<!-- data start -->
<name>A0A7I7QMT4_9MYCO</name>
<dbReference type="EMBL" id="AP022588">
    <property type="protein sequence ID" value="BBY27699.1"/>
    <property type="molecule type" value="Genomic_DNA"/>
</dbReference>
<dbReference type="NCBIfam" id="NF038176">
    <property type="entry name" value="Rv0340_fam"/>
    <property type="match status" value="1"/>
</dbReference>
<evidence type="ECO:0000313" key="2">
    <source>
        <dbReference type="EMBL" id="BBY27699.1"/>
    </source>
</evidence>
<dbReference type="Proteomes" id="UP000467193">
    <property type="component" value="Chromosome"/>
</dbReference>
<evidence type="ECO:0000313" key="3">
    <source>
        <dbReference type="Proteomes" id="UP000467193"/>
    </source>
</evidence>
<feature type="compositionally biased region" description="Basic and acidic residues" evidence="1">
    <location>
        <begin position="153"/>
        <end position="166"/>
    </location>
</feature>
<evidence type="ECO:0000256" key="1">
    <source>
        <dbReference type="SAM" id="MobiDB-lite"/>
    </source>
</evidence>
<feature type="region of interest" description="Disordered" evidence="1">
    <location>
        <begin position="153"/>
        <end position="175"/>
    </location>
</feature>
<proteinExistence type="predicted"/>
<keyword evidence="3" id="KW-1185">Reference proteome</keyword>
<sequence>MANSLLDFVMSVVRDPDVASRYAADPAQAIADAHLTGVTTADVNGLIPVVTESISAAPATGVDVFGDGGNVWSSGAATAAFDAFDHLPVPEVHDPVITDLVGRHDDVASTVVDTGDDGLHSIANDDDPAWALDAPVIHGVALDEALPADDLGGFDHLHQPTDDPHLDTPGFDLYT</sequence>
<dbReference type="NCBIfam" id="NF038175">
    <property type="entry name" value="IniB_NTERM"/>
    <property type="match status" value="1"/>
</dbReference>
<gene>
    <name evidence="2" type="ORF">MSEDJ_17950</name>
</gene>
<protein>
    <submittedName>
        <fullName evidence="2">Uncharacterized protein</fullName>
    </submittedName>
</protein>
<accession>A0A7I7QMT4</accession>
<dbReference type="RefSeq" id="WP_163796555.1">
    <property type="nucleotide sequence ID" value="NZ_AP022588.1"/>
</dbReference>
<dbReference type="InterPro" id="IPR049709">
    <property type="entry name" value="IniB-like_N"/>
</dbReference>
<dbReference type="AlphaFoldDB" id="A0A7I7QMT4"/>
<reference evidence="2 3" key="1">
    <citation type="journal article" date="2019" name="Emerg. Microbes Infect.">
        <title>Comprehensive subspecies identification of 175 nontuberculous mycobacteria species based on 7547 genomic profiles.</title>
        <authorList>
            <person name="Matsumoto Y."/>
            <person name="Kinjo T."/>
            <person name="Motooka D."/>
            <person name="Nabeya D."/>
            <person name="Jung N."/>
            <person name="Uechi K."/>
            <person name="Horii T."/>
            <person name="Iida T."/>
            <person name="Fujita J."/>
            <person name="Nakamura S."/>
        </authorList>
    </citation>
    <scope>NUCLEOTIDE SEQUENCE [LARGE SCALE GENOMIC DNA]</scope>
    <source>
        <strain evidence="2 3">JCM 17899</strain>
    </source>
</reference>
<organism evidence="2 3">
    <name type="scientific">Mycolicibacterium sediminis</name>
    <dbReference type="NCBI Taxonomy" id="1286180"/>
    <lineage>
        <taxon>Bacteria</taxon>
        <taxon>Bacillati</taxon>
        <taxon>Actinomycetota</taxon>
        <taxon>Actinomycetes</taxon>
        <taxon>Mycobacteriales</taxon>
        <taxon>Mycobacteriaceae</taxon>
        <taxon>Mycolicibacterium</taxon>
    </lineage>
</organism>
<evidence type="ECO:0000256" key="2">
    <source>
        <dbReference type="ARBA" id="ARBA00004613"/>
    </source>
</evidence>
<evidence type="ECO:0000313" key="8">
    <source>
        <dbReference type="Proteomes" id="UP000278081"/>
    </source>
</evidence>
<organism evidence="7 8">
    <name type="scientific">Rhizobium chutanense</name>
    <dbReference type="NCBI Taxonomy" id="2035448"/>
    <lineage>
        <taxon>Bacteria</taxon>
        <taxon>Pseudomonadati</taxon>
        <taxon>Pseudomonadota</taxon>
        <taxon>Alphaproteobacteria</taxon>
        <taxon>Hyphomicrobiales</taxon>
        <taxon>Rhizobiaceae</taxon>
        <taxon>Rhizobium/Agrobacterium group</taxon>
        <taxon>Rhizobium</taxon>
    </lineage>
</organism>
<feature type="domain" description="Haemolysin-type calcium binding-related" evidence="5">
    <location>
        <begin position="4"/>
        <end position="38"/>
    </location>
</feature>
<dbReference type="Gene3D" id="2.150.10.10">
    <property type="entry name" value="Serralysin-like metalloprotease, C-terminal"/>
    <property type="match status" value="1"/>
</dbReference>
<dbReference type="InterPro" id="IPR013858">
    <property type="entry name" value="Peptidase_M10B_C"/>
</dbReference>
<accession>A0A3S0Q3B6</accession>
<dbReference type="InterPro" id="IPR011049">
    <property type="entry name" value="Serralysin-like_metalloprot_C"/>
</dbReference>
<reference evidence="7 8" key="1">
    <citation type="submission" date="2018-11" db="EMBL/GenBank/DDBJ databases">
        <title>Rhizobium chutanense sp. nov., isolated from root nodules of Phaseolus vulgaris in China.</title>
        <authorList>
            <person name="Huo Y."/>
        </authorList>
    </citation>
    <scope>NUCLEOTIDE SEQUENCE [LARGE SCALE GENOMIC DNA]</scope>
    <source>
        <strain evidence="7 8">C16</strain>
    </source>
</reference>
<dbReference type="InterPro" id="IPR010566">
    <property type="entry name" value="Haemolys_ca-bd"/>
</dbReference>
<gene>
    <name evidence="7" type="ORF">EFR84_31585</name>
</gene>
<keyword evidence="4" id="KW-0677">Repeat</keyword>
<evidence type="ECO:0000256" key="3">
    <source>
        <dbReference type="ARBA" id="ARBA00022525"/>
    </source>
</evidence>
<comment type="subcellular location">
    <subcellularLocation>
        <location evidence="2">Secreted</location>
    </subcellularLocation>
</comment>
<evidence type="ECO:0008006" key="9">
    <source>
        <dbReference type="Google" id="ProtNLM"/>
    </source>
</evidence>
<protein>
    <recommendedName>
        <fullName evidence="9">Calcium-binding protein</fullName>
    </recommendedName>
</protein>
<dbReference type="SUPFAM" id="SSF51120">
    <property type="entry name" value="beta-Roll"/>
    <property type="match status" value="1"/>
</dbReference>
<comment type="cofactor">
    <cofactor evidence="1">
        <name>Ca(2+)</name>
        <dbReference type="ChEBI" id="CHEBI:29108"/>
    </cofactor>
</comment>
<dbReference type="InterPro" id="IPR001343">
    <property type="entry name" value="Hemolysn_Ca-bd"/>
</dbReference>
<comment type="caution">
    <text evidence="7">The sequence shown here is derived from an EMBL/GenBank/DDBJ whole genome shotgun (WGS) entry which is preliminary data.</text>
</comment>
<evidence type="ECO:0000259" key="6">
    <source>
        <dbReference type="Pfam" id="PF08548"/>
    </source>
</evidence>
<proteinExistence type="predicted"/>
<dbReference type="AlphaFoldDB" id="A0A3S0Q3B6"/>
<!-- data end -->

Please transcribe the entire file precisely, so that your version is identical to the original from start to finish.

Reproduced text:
<name>A0A7I7QMT4_9MYCO</name>
<dbReference type="EMBL" id="AP022588">
    <property type="protein sequence ID" value="BBY27699.1"/>
    <property type="molecule type" value="Genomic_DNA"/>
</dbReference>
<dbReference type="NCBIfam" id="NF038176">
    <property type="entry name" value="Rv0340_fam"/>
    <property type="match status" value="1"/>
</dbReference>
<evidence type="ECO:0000313" key="2">
    <source>
        <dbReference type="EMBL" id="BBY27699.1"/>
    </source>
</evidence>
<dbReference type="Proteomes" id="UP000467193">
    <property type="component" value="Chromosome"/>
</dbReference>
<evidence type="ECO:0000313" key="3">
    <source>
        <dbReference type="Proteomes" id="UP000467193"/>
    </source>
</evidence>
<feature type="compositionally biased region" description="Basic and acidic residues" evidence="1">
    <location>
        <begin position="153"/>
        <end position="166"/>
    </location>
</feature>
<evidence type="ECO:0000256" key="1">
    <source>
        <dbReference type="SAM" id="MobiDB-lite"/>
    </source>
</evidence>
<feature type="region of interest" description="Disordered" evidence="1">
    <location>
        <begin position="153"/>
        <end position="175"/>
    </location>
</feature>
<proteinExistence type="predicted"/>
<keyword evidence="3" id="KW-1185">Reference proteome</keyword>
<sequence>MANSLLDFVMSVVRDPDVASRYAADPAQAIADAHLTGVTTADVNGLIPVVTESISAAPATGVDVFGDGGNVWSSGAATAAFDAFDHLPVPEVHDPVITDLVGRHDDVASTVVDTGDDGLHSIANDDDPAWALDAPVIHGVALDEALPADDLGGFDHLHQPTDDPHLDTPGFDLYT</sequence>
<dbReference type="NCBIfam" id="NF038175">
    <property type="entry name" value="IniB_NTERM"/>
    <property type="match status" value="1"/>
</dbReference>
<gene>
    <name evidence="2" type="ORF">MSEDJ_17950</name>
</gene>
<protein>
    <submittedName>
        <fullName evidence="2">Uncharacterized protein</fullName>
    </submittedName>
</protein>
<accession>A0A7I7QMT4</accession>
<dbReference type="RefSeq" id="WP_163796555.1">
    <property type="nucleotide sequence ID" value="NZ_AP022588.1"/>
</dbReference>
<dbReference type="InterPro" id="IPR049709">
    <property type="entry name" value="IniB-like_N"/>
</dbReference>
<dbReference type="AlphaFoldDB" id="A0A7I7QMT4"/>
<reference evidence="2 3" key="1">
    <citation type="journal article" date="2019" name="Emerg. Microbes Infect.">
        <title>Comprehensive subspecies identification of 175 nontuberculous mycobacteria species based on 7547 genomic profiles.</title>
        <authorList>
            <person name="Matsumoto Y."/>
            <person name="Kinjo T."/>
            <person name="Motooka D."/>
            <person name="Nabeya D."/>
            <person name="Jung N."/>
            <person name="Uechi K."/>
            <person name="Horii T."/>
            <person name="Iida T."/>
            <person name="Fujita J."/>
            <person name="Nakamura S."/>
        </authorList>
    </citation>
    <scope>NUCLEOTIDE SEQUENCE [LARGE SCALE GENOMIC DNA]</scope>
    <source>
        <strain evidence="2 3">JCM 17899</strain>
    </source>
</reference>
<organism evidence="2 3">
    <name type="scientific">Mycolicibacterium sediminis</name>
    <dbReference type="NCBI Taxonomy" id="1286180"/>
    <lineage>
        <taxon>Bacteria</taxon>
        <taxon>Bacillati</taxon>
        <taxon>Actinomycetota</taxon>
        <taxon>Actinomycetes</taxon>
        <taxon>Mycobacteriales</taxon>
        <taxon>Mycobacteriaceae</taxon>
        <taxon>Mycolicibacterium</taxon>
    </lineage>
</organism>
<evidence type="ECO:0000256" key="2">
    <source>
        <dbReference type="ARBA" id="ARBA00004613"/>
    </source>
</evidence>
<evidence type="ECO:0000313" key="8">
    <source>
        <dbReference type="Proteomes" id="UP000278081"/>
    </source>
</evidence>
<organism evidence="7 8">
    <name type="scientific">Rhizobium chutanense</name>
    <dbReference type="NCBI Taxonomy" id="2035448"/>
    <lineage>
        <taxon>Bacteria</taxon>
        <taxon>Pseudomonadati</taxon>
        <taxon>Pseudomonadota</taxon>
        <taxon>Alphaproteobacteria</taxon>
        <taxon>Hyphomicrobiales</taxon>
        <taxon>Rhizobiaceae</taxon>
        <taxon>Rhizobium/Agrobacterium group</taxon>
        <taxon>Rhizobium</taxon>
    </lineage>
</organism>
<feature type="domain" description="Haemolysin-type calcium binding-related" evidence="5">
    <location>
        <begin position="4"/>
        <end position="38"/>
    </location>
</feature>
<dbReference type="Gene3D" id="2.150.10.10">
    <property type="entry name" value="Serralysin-like metalloprotease, C-terminal"/>
    <property type="match status" value="1"/>
</dbReference>
<dbReference type="InterPro" id="IPR013858">
    <property type="entry name" value="Peptidase_M10B_C"/>
</dbReference>
<accession>A0A3S0Q3B6</accession>
<dbReference type="InterPro" id="IPR011049">
    <property type="entry name" value="Serralysin-like_metalloprot_C"/>
</dbReference>
<reference evidence="7 8" key="1">
    <citation type="submission" date="2018-11" db="EMBL/GenBank/DDBJ databases">
        <title>Rhizobium chutanense sp. nov., isolated from root nodules of Phaseolus vulgaris in China.</title>
        <authorList>
            <person name="Huo Y."/>
        </authorList>
    </citation>
    <scope>NUCLEOTIDE SEQUENCE [LARGE SCALE GENOMIC DNA]</scope>
    <source>
        <strain evidence="7 8">C16</strain>
    </source>
</reference>
<dbReference type="InterPro" id="IPR010566">
    <property type="entry name" value="Haemolys_ca-bd"/>
</dbReference>
<gene>
    <name evidence="7" type="ORF">EFR84_31585</name>
</gene>
<keyword evidence="4" id="KW-0677">Repeat</keyword>
<evidence type="ECO:0000256" key="3">
    <source>
        <dbReference type="ARBA" id="ARBA00022525"/>
    </source>
</evidence>
<comment type="subcellular location">
    <subcellularLocation>
        <location evidence="2">Secreted</location>
    </subcellularLocation>
</comment>
<evidence type="ECO:0008006" key="9">
    <source>
        <dbReference type="Google" id="ProtNLM"/>
    </source>
</evidence>
<protein>
    <recommendedName>
        <fullName evidence="9">Calcium-binding protein</fullName>
    </recommendedName>
</protein>
<dbReference type="SUPFAM" id="SSF51120">
    <property type="entry name" value="beta-Roll"/>
    <property type="match status" value="1"/>
</dbReference>
<comment type="cofactor">
    <cofactor evidence="1">
        <name>Ca(2+)</name>
        <dbReference type="ChEBI" id="CHEBI:29108"/>
    </cofactor>
</comment>
<dbReference type="InterPro" id="IPR001343">
    <property type="entry name" value="Hemolysn_Ca-bd"/>
</dbReference>
<comment type="caution">
    <text evidence="7">The sequence shown here is derived from an EMBL/GenBank/DDBJ whole genome shotgun (WGS) entry which is preliminary data.</text>
</comment>
<evidence type="ECO:0000259" key="6">
    <source>
        <dbReference type="Pfam" id="PF08548"/>
    </source>
</evidence>
<proteinExistence type="predicted"/>
<dbReference type="AlphaFoldDB" id="A0A3S0Q3B6"/>